Degree Name

Master of Computer Science - Research


School of Computer Science and Software Engineering


When an injured worker returns to work, their return to work is influenced by a variety of factors including the injured worker’s true work capacity, the availability of work to return to, and the injured worker’s motivation to return to work.

There is strong evidence in the literature associating Absenteeism with receiving compensation payments or having a lawyer involved, with workplace climate factors including job satisfaction and job strain, increasing age and with the presence of co-morbidity (particularly mental health related). Worker expectations (which to a degree reflected that of their treating professionals) were a predictor of Return-to-Work outcome. There was weaker evidence associating Female Gender, Smoking and Short Service in the current job with Absenteeism.

No studies have attempted to predict Return-to-Work outcomes on the basis of the information available at the time of the Injured Worker lodging a worker’s compensation claim.

This thesis sets out to, using the data as collected by the commonly accepted practice, to determine if it is possible to identify which factors influence an Injured Worker’s Return to Work, and can we predict at the time of claim lodgement which Injured Worker’s claims will become Tail Claims?

Data was obtained from two sources within Australia, one being a NSW Self-insurer, and the other being a different Australian workers compensation jurisdiction (WorkSafe VIC). A combined total of 9048 cases were analysed. Study entry was having a claim notified to each of the two organizations as being a significant injury (by virtue of time lost or financial expenditure) in the four months following 01 April 2007. Study exit was at either being certified fit for pre-injury duties, or their medical certification at 4 months post insurer notification.

Both organisations providing data used the same Notification of Injury and Medical Certificate forms. Information was extracted by the organization, de-identified, and submitted for analysis. Although using common forms, and collecting common data, the data submitted differed between the organizations, with neither organisation being able to extract all of the information collected at the time of claim lodgment.

This research has found that although it is not possible to predict Return-to-Work outcomes by Multiple Regression analysis of existing data, there are multiple associations with Return-to-Work outcomes buried within the data. This research did find associations between (older) Age, Diagnosis, Mechanism of Injury, Bodily Location of Injury and Return-to-Work Outcome. Although present, these associations were either too small, or diluted by the large number of sub-groups such that they are unable to be used to build a predictive model with these Data Sets.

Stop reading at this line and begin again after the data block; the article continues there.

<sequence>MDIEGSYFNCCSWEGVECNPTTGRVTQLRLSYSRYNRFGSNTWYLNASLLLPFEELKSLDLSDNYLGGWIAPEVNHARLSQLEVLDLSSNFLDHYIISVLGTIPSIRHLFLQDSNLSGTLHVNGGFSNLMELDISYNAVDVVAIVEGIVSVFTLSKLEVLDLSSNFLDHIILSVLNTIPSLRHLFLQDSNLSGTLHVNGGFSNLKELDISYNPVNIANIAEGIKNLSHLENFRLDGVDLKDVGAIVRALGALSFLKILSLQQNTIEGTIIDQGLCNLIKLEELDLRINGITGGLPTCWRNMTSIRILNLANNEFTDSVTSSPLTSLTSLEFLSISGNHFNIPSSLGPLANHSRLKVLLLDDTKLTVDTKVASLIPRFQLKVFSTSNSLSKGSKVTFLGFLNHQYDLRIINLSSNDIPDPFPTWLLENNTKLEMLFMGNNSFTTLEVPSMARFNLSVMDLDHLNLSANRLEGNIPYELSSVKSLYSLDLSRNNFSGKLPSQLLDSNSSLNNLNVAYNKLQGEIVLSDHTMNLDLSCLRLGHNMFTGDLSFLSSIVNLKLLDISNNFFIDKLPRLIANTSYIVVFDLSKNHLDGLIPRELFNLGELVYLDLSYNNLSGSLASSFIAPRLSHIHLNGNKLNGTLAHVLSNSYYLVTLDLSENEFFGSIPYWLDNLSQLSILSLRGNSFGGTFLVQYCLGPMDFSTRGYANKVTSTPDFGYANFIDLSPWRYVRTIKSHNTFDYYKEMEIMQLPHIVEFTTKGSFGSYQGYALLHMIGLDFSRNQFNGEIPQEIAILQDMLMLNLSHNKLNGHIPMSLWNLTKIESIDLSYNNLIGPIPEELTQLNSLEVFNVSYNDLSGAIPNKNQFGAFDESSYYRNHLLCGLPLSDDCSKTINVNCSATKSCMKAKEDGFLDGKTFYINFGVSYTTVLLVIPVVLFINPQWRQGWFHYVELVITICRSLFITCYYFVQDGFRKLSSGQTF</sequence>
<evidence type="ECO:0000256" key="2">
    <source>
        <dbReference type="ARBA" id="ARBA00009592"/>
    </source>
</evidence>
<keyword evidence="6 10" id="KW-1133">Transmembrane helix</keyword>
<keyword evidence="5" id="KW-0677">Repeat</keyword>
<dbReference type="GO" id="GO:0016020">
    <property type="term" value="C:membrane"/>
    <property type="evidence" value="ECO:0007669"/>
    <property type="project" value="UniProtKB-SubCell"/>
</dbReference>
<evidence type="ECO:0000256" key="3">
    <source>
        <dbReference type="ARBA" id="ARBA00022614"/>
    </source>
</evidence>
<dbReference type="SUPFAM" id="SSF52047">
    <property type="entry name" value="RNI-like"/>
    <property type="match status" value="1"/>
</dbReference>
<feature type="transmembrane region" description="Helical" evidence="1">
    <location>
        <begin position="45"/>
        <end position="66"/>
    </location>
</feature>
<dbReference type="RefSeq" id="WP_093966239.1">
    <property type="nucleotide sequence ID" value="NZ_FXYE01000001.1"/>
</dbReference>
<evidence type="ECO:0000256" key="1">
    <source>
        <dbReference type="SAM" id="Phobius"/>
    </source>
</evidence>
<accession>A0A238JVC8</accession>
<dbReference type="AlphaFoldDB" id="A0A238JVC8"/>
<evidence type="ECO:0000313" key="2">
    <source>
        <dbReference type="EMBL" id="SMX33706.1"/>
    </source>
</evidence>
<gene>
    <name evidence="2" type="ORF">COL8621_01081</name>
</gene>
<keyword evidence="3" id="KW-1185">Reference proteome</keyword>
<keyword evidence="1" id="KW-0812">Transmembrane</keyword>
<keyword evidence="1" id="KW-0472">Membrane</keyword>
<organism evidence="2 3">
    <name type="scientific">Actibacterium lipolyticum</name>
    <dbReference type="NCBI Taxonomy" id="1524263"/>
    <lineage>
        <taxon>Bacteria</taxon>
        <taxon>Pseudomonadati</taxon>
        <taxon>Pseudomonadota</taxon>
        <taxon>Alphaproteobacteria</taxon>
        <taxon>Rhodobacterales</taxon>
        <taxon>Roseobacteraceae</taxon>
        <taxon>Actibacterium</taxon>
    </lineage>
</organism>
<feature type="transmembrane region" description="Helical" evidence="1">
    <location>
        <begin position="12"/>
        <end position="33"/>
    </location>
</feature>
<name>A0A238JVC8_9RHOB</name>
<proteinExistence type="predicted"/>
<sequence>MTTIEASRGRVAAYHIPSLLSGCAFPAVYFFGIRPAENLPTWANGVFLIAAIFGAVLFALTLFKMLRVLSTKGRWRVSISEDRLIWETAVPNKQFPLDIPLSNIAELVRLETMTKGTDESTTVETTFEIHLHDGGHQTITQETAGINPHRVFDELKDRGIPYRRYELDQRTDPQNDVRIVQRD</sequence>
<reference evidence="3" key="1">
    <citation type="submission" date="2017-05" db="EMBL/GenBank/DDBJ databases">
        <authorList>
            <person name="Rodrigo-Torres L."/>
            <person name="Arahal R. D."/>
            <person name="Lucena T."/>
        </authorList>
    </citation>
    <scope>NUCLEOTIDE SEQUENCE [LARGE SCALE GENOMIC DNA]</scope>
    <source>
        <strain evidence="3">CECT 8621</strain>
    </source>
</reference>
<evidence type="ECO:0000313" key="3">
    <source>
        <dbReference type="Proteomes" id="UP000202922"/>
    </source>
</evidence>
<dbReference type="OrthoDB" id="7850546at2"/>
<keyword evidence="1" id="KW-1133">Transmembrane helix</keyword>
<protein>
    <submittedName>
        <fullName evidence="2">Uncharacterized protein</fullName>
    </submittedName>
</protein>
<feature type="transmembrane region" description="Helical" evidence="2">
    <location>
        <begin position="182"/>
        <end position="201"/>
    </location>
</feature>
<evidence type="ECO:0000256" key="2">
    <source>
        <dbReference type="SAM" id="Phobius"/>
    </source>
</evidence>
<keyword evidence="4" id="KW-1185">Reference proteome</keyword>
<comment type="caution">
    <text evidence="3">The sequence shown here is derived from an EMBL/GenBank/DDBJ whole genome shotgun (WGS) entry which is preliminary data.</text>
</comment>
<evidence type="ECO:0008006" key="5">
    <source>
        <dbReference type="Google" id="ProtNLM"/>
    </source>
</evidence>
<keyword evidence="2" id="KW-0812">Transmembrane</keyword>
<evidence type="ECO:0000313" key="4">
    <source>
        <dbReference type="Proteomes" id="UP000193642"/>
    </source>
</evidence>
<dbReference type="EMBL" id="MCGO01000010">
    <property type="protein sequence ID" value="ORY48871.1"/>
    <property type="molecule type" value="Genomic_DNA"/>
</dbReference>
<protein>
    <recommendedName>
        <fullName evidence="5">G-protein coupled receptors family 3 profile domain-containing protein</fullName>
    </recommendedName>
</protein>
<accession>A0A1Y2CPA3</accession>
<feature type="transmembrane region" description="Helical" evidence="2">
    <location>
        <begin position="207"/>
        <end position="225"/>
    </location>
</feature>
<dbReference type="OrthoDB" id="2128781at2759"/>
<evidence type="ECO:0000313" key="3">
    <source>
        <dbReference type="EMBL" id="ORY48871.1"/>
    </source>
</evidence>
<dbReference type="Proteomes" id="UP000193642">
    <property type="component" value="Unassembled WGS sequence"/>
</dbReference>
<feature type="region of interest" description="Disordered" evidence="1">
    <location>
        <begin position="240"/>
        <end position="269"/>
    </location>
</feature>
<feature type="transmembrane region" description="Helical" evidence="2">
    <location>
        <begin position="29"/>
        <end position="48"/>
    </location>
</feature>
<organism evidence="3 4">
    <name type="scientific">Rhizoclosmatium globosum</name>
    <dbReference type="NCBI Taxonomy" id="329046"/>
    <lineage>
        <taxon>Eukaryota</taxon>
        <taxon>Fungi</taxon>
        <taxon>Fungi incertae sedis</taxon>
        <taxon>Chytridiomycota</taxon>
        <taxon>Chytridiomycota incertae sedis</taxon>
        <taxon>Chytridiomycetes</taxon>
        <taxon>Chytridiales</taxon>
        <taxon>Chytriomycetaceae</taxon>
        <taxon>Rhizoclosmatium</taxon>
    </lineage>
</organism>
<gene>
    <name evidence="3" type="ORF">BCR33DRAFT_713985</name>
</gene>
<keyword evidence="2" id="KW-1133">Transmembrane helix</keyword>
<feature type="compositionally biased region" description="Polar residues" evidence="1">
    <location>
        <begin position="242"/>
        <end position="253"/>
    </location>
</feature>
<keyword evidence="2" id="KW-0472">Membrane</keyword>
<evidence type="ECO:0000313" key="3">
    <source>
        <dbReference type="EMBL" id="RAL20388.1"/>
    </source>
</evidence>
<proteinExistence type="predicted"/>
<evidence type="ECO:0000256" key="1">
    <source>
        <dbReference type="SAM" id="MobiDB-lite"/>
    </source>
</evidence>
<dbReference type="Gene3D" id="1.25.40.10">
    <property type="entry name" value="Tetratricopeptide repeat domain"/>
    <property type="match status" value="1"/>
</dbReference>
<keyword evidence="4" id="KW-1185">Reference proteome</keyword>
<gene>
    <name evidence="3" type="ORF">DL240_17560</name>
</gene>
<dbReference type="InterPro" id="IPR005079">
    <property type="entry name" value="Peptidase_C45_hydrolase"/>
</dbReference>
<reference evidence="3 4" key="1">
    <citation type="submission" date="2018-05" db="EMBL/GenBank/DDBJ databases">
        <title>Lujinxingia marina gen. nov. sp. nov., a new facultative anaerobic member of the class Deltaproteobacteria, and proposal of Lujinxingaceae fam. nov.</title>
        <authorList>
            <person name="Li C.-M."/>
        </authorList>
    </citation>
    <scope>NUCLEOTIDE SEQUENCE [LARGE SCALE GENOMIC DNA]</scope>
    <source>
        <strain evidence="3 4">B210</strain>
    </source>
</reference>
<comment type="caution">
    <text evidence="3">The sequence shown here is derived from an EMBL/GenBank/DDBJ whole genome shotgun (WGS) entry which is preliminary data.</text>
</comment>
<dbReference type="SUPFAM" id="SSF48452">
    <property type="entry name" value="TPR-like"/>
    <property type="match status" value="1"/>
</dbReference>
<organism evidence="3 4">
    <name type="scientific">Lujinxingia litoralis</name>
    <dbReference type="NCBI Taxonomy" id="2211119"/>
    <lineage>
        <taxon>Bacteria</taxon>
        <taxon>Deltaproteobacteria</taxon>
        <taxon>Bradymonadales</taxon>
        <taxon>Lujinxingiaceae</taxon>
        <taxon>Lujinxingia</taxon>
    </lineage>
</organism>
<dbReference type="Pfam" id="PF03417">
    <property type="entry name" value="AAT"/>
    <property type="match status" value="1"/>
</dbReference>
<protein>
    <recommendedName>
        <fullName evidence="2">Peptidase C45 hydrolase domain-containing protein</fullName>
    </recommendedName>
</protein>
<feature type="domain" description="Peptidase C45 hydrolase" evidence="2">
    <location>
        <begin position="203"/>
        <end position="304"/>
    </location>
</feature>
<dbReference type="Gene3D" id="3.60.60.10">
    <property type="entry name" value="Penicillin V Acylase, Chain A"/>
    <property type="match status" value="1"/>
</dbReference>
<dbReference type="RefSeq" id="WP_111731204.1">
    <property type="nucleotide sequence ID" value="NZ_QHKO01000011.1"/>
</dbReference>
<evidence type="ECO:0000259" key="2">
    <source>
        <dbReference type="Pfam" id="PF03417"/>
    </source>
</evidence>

There was a consistent trend for Female gender to be associated with a prolonged Return-to-Work outcome. No significant relationship was found between Type of Employment, Occupation Income, Work Hours, Workplace Size, Industry and Return-to-Work outcomes.

In summary, although this researcher found that although it is not possible to predict return-to-work outcomes by multiple regression analysis of the existing data, there are multiple associations with return-to-work outcomes buried within the data.

Many of the short comings of this work could be solved if the work could be performed prospectively, with the information collected specifically designed for this purpose. Then through a combination of better data management (including cleaning of data, collapsing of categories, eliminating ambiguity and overlap of definitions, and improved accessibility), expanding the questions asked at the time of claim lodgement (to include potentially predictive data identified by the literature), and utilising different analytic tools (applying data mining techniques before developing regression models) it may possible to markedly improve the predictability of return-to-work outcomes at the time of claim lodgement. This would create the opportunity for early intervention for potential problem cases to be addressed early in the claims process, possibly significantly reducing time lost from work.



Unless otherwise indicated, the views expressed in this thesis are those of the author and do not necessarily represent the views of the University of Wollongong.